Cable TV Conventions

Small Cable Eyes Ways to Unload Plain, Old TV Service

Independent Show Panelists Look To Gateways, Past Video 7/28/2014 6:00 PM Eastern

 

Kansas City, Mo. -- A growing number of small and independent cable operators are preparing to get rid of the very product that once drew customers to their business: TV programming.

 

 

With the wholesale price of programming increasing at a rate far higher than the retail cost, many operators attending The Independent Show here are generally ready to get out of the programming business and instead allow customers to pick and choose programming services with an IP, or over-the-top system.

 

At a panel titled “IP is the Future – Are you On Board?” at the annual convention of the American Cable Association and the National Cable Television Cooperative, operators focused on an option of making broadband the core product and allowing customers to deal directly with programmers.  Steve Weed, CEO of Wave Division Holdings, said smaller cable operators are focused on building -- and maintaining --  a gateway to the home that allows over the top players such as Netflix to be delivered to cable customers. Wave Broadband currently uses the Tivo platform, which features Netflix.

 

For its part, Cable ONE said it has inked a deal that will enable its customers to access Netflix directly through TiVo-powered HD-DVRs that it leases to subscribers.

 

“We don’t make any money on video,” said Weed, noting the 14% of gross margin on subscription video business, essentially passing along content to customers at cost. “We have a big incentive to get out of that.”

 

With the current wave of consolidation evident in several announced deals -- Comcast/Time Warner Cable; AT&T/DirecTV: 21st Century's offer to Time Warner -- panelists agreed that big mergers will accelerate the likelihood that basic-cable packages could go over-the-top.

 

“You’ve got this huge force of traditional media players,” said Jimmy Schaeffler, chairman of the Carmel  Group.  “They are getting more and more control and squeezing your margins harder and harder. They’re making it tougher and tougher to hang on to that video that you have…..”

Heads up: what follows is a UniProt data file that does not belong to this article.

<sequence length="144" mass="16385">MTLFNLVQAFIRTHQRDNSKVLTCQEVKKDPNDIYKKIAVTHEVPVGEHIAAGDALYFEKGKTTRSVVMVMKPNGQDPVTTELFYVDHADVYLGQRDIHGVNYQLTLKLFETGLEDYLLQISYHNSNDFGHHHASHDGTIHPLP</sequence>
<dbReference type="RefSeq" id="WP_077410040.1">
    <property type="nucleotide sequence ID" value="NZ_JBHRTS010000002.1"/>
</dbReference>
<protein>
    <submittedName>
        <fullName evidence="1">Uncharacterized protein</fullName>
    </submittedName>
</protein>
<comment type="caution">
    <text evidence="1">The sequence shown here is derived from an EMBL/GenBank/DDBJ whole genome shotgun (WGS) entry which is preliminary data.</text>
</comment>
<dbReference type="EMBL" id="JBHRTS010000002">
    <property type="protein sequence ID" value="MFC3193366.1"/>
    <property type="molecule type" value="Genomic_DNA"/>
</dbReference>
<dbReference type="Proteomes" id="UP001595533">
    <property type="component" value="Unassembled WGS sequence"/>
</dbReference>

Because programming rate increases, said Weed, are the No.1 complaint from customers, smaller cable operators would do better getting rid of their traditional TV video product and instead focusing on providing a gateway to the home that connects all the services – phone service, home automation, security – and helps “manage the complexity” for customers.

 

Regardless, broadband is expected to play an increasingly larger role as a product offering.  Schaeffler predicted a big part of small ops’ future is the Internet of things.  He reminded the audience that Mediacom Communications is working with John Deere to investigate the extension of high-speed broadband in rural Iowa to provide connectivity for automated farm machinery. Mediacom wants to improve agricultural efficiency by connecting commercial farming operations (and John Deere equipment) with wireless broadband services. 

 

“The Internet of things will proliferate and many of you will be in the middle of it rural America” said Schaeffler.  Younger users will continue their craving for more broadband in time, he said. “You have a pipe they will scream for, “ he said.